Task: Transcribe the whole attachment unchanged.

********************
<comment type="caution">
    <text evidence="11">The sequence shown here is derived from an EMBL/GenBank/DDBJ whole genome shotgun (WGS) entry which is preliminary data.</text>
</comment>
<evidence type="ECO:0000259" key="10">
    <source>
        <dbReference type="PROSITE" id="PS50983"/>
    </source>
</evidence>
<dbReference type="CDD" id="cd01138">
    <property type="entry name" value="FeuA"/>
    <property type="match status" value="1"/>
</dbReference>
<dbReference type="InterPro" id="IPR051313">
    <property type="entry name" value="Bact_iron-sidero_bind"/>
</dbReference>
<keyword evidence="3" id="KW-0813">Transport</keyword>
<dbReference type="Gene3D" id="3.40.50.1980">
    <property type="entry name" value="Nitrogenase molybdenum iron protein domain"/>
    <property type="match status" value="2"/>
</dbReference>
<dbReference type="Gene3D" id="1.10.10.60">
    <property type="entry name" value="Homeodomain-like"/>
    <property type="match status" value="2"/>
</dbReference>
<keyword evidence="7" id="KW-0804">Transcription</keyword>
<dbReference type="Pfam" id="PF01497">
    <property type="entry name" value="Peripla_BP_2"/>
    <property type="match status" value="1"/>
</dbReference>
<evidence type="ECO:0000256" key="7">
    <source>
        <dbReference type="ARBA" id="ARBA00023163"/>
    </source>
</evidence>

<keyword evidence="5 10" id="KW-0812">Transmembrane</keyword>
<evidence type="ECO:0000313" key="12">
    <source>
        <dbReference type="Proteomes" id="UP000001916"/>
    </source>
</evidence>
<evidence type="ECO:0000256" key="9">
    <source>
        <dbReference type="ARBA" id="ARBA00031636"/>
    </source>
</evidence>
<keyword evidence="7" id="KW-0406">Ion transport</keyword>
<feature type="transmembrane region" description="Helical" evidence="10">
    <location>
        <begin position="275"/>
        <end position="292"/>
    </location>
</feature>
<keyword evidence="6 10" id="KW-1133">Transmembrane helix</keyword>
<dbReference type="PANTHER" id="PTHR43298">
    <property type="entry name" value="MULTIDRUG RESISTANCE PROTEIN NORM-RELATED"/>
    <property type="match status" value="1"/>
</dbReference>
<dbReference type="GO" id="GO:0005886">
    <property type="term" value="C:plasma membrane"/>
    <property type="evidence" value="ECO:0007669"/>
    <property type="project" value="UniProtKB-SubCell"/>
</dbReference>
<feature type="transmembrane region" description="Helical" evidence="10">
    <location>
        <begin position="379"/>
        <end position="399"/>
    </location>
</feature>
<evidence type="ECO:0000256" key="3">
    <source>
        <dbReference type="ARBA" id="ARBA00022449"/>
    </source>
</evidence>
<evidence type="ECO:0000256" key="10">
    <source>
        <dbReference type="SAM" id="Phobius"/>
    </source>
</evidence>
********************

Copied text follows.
<comment type="caution">
    <text evidence="11">The sequence shown here is derived from an EMBL/GenBank/DDBJ whole genome shotgun (WGS) entry which is preliminary data.</text>
</comment>
<evidence type="ECO:0000259" key="10">
    <source>
        <dbReference type="PROSITE" id="PS50983"/>
    </source>
</evidence>
<dbReference type="CDD" id="cd01138">
    <property type="entry name" value="FeuA"/>
    <property type="match status" value="1"/>
</dbReference>
<dbReference type="InterPro" id="IPR051313">
    <property type="entry name" value="Bact_iron-sidero_bind"/>
</dbReference>
<keyword evidence="3" id="KW-0813">Transport</keyword>
<dbReference type="Gene3D" id="3.40.50.1980">
    <property type="entry name" value="Nitrogenase molybdenum iron protein domain"/>
    <property type="match status" value="2"/>
</dbReference>
<dbReference type="Gene3D" id="1.10.10.60">
    <property type="entry name" value="Homeodomain-like"/>
    <property type="match status" value="2"/>
</dbReference>
<keyword evidence="7" id="KW-0804">Transcription</keyword>
<dbReference type="Pfam" id="PF01497">
    <property type="entry name" value="Peripla_BP_2"/>
    <property type="match status" value="1"/>
</dbReference>
<evidence type="ECO:0000256" key="7">
    <source>
        <dbReference type="ARBA" id="ARBA00023163"/>
    </source>
</evidence>

<keyword evidence="5 10" id="KW-0812">Transmembrane</keyword>
<evidence type="ECO:0000313" key="12">
    <source>
        <dbReference type="Proteomes" id="UP000001916"/>
    </source>
</evidence>
<evidence type="ECO:0000256" key="9">
    <source>
        <dbReference type="ARBA" id="ARBA00031636"/>
    </source>
</evidence>
<keyword evidence="7" id="KW-0406">Ion transport</keyword>
<feature type="transmembrane region" description="Helical" evidence="10">
    <location>
        <begin position="275"/>
        <end position="292"/>
    </location>
</feature>
<keyword evidence="6 10" id="KW-1133">Transmembrane helix</keyword>
<dbReference type="PANTHER" id="PTHR43298">
    <property type="entry name" value="MULTIDRUG RESISTANCE PROTEIN NORM-RELATED"/>
    <property type="match status" value="1"/>
</dbReference>
<dbReference type="GO" id="GO:0005886">
    <property type="term" value="C:plasma membrane"/>
    <property type="evidence" value="ECO:0007669"/>
    <property type="project" value="UniProtKB-SubCell"/>
</dbReference>
<feature type="transmembrane region" description="Helical" evidence="10">
    <location>
        <begin position="379"/>
        <end position="399"/>
    </location>
</feature>
<evidence type="ECO:0000256" key="3">
    <source>
        <dbReference type="ARBA" id="ARBA00022449"/>
    </source>
</evidence>
<evidence type="ECO:0000256" key="10">
    <source>
        <dbReference type="SAM" id="Phobius"/>
    </source>
</evidence>